Fall 2009

[Alumni News]

Richard E. Winnie

Making the Case for Micro-enterprise

Economist and lawyer Richard Winnie (’69, Economics) has an illustrious career in decentralized, local development that enables small communities to capitalize on their own unique assets instead of relying on outside investment.

Richard Winnie

Now County Counsel to Alameda County, Calif., Winnie works with The New America Foundation, a nonprofit, nonpartisan public policy institute in Washington, D.C., that fosters micro-enterprises. These are small ventures—little shops, restaurants, home-based-companies and contractors—usually with fewer than five employees. Today they comprise an extraordinary 88 percent of all California businesses. Micro-development includes business management training, business plan development and micro-loans. Grass roots micro-enterprises that make use of indigenous assets are more resistant to boom and bust cycles, Winnie says, both locally and globally. When the economy is strong, large corporations hire a great many people, he points out, but they lay off a great many when times are hard.

A Eureka native and 2009 Distinguished Alumni Award winner, he says the Eureka waterfront is a prime example of local economic development. “You have the skills and commerce right here, and a kingpin of the Humboldt County economy, HSU,” which supplies intellectual capital on home ground, as well as cutting-edge research and partnerships with nascent enterprises. In hard times, such assets must be augmented to weather the storm, says Winnie, whose interest in decentralized development started when he was a teenager. While attending Humboldt State, he worked in the Eureka city manager’s office, getting a first-hand look at municipal governance. For 30 years, “my focus was always local.”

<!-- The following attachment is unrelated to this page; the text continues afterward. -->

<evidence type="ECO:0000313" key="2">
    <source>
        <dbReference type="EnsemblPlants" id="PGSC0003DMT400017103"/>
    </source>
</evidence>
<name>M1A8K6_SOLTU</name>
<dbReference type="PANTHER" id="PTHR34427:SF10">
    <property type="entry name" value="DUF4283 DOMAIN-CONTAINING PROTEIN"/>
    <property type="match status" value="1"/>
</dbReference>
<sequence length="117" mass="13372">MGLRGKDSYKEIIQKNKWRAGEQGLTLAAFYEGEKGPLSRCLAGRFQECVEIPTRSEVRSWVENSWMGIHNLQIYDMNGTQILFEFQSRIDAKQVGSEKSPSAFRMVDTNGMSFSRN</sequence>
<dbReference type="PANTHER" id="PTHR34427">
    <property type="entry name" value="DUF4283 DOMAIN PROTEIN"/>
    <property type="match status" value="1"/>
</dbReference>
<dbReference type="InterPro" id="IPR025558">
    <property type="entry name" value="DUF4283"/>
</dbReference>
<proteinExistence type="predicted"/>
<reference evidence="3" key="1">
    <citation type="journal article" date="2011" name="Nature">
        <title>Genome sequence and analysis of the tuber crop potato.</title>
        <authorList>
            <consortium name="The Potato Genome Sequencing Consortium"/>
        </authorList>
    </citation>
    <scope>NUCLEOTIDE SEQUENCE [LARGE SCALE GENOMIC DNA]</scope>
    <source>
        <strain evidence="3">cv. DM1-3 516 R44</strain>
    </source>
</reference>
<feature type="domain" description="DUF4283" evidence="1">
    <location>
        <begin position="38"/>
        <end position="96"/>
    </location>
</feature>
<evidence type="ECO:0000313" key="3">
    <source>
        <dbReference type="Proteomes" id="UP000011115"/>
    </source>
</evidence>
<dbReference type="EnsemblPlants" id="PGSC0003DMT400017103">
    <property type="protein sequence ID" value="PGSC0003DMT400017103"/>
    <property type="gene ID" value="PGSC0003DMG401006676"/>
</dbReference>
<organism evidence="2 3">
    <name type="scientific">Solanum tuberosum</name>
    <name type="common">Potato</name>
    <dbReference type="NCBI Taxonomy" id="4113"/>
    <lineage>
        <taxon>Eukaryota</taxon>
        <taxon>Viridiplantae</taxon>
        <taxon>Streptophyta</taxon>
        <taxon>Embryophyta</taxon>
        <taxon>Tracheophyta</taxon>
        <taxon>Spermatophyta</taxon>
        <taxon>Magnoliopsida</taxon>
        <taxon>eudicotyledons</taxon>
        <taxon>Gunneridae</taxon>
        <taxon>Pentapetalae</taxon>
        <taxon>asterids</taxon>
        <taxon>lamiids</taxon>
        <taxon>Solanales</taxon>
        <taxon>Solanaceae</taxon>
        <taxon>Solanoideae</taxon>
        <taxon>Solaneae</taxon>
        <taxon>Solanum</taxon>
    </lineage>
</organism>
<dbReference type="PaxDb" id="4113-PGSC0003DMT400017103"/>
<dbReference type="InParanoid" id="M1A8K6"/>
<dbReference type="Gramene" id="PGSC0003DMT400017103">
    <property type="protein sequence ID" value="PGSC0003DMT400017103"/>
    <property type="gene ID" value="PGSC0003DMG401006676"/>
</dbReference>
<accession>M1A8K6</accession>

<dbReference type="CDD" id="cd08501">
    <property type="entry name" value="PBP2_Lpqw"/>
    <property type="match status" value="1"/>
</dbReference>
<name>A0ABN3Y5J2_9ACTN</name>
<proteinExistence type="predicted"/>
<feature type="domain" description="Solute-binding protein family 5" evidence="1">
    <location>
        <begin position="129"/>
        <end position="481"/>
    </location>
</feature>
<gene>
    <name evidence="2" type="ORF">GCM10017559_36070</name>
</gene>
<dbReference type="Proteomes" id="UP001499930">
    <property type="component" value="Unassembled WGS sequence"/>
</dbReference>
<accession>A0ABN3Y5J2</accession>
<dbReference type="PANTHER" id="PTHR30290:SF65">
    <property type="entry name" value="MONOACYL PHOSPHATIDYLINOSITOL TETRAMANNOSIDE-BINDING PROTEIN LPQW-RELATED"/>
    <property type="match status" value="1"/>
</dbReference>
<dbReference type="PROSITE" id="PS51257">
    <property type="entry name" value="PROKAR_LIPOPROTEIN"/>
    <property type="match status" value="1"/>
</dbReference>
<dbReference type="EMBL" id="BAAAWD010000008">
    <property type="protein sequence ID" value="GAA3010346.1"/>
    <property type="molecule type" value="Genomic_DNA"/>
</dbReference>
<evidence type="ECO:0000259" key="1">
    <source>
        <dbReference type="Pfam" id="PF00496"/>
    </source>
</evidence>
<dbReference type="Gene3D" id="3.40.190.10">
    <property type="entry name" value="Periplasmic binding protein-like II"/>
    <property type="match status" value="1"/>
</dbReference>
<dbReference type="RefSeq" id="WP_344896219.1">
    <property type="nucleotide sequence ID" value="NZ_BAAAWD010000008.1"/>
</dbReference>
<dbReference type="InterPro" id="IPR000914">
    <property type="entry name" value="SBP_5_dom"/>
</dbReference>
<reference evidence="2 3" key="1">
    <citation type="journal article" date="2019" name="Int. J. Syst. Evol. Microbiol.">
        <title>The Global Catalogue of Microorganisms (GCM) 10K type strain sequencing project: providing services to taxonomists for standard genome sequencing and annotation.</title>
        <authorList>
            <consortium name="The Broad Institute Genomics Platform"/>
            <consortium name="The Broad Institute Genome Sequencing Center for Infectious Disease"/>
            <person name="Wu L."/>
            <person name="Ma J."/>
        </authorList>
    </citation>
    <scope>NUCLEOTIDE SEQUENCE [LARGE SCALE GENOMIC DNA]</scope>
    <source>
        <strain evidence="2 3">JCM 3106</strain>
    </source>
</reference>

He earned his master’s degree at Berkeley, but when he was just out of high school, “HSU was perfect for me. I could enjoy outdoor adventures and [the campus] was small enough to know people. And I was close to my profs. If I had gone to Berkeley when I was 18, I would’ve been smothered.”

Winnie has served as staff attorney to the California cities of Berkeley, Oakland and Santa Rosa, in addition to extensive international work. His long history of civic service dates to his years at HSU, where he served on the Associated Students Council, volunteered with the campus Young Democrats and gave the valedictory address to his graduating class.